McCain, K.N.S., S.G. Baer, J.M. Blair and G.W.T. Wilson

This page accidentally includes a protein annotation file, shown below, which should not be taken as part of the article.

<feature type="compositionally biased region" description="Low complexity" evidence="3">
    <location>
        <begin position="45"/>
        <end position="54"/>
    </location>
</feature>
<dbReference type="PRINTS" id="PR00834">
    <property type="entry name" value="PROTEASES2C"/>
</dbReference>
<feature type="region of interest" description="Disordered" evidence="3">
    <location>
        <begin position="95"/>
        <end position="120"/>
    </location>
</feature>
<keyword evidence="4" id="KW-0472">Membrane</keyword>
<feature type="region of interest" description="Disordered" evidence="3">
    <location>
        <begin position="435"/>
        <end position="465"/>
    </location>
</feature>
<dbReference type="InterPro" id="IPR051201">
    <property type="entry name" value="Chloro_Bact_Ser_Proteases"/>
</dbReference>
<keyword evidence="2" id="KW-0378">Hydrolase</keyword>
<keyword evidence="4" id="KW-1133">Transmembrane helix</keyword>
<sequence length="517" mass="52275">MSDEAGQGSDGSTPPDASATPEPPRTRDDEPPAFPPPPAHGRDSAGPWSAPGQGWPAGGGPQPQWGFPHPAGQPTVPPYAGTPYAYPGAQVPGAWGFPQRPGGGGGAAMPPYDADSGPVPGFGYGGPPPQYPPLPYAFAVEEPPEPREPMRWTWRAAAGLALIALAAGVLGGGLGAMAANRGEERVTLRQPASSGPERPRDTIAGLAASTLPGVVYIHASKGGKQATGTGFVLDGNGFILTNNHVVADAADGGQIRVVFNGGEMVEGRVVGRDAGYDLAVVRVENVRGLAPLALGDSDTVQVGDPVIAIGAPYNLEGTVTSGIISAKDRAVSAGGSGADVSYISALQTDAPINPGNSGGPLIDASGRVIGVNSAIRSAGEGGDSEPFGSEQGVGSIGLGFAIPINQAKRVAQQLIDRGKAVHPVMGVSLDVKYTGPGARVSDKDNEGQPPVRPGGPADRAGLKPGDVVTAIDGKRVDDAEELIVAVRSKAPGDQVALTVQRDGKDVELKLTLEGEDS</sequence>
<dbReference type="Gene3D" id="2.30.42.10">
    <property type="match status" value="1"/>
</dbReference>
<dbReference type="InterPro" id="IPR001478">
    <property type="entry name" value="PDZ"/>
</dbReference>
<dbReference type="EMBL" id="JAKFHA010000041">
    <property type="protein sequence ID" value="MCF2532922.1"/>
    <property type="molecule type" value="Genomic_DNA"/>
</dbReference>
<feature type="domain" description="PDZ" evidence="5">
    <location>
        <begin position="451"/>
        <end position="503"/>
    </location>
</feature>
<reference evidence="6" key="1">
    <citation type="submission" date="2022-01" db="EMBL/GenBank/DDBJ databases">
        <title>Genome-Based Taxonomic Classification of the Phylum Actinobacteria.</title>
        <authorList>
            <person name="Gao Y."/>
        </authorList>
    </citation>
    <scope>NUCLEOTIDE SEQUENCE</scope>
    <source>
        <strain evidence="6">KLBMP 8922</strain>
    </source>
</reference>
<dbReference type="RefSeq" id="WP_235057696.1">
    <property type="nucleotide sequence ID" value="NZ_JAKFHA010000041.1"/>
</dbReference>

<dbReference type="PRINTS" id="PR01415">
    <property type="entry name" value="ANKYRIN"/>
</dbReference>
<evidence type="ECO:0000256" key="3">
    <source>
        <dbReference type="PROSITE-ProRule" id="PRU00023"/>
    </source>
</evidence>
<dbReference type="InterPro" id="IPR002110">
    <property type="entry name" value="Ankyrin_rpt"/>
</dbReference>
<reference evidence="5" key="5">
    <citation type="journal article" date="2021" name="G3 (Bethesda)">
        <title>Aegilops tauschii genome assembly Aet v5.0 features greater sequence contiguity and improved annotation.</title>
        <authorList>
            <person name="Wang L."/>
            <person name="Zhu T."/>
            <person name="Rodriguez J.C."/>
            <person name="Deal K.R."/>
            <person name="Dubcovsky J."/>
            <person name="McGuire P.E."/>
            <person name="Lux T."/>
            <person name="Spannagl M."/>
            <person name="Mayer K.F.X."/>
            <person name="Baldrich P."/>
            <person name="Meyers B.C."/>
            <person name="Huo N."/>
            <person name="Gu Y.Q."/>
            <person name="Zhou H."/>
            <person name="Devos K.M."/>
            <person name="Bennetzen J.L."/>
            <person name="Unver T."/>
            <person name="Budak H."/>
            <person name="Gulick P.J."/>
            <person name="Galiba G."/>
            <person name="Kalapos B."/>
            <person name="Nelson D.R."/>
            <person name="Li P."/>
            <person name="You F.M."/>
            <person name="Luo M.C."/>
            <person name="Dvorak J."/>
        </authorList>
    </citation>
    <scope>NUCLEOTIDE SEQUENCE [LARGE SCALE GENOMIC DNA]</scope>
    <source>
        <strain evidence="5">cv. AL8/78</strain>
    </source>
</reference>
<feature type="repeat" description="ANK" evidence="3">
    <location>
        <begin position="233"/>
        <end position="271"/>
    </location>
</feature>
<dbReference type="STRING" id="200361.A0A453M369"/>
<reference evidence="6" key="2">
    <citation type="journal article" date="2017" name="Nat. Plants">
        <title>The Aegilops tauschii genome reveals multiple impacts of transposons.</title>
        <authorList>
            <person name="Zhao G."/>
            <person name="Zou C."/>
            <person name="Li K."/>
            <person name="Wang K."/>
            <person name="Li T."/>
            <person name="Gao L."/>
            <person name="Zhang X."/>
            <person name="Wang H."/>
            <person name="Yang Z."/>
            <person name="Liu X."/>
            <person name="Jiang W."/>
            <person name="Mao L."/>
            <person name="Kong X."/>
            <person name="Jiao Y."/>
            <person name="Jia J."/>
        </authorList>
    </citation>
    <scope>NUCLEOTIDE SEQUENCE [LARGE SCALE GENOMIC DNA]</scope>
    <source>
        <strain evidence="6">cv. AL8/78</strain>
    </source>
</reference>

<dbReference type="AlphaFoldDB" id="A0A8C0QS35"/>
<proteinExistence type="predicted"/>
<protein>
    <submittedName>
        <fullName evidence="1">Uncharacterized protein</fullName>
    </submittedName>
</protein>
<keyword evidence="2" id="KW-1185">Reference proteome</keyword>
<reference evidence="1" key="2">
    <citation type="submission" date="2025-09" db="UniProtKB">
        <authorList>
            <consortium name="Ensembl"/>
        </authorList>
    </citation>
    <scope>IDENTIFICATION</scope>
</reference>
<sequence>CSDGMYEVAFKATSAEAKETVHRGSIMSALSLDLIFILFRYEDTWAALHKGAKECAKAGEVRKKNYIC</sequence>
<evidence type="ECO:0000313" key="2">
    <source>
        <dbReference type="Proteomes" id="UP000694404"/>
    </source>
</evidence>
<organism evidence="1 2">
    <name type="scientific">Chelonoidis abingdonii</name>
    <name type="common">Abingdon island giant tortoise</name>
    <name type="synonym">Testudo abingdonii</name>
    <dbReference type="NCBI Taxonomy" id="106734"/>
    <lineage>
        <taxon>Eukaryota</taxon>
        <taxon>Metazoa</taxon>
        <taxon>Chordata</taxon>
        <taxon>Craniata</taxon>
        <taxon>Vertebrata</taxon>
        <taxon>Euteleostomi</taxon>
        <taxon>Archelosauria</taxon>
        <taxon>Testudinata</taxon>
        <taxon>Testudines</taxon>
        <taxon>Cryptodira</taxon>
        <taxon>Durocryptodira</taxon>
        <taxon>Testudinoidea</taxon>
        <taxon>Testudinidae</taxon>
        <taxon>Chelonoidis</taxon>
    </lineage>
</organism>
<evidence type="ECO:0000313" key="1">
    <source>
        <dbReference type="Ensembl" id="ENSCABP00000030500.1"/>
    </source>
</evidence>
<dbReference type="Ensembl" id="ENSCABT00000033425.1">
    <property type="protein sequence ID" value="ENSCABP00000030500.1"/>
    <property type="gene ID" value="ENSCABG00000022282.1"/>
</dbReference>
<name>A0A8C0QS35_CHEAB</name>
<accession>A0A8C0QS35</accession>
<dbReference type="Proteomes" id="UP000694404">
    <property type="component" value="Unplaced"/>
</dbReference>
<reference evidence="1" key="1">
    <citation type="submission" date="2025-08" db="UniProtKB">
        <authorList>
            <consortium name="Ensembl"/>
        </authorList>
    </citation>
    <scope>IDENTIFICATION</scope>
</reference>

Mesic grasslands worldwide have been degraded by conversion to agriculture, altered disturbance regimes, fragmentation, improper grazing by domestic livestock, and exotic species invasion. Many efforts to restore productive, mesic grasslands such as North American tallgrass prairie have been plagued by relatively low initial species diversity, which decreases further over time. As a result, it has been difficult to achieve a level of species diversity in these restored grasslands, that is, characteristic of their native because a few warm-season (C4) grass species become excessively dominant shortly after establishment Understanding the ecological processes and management practices that promote dominance of the warm-season grasses and loss of subordinate species will be critical for achieving the high species diversity characteristic of native tallgrass prairie in restored grasslands. In addition, gaining knowledge of how plant communities respond to changes in abundance of dominant species will aid in understanding the role of dominance in structuring communities and predicting how restored communities will respond to management practices that alter abundance of the dominant species in restored grasslands.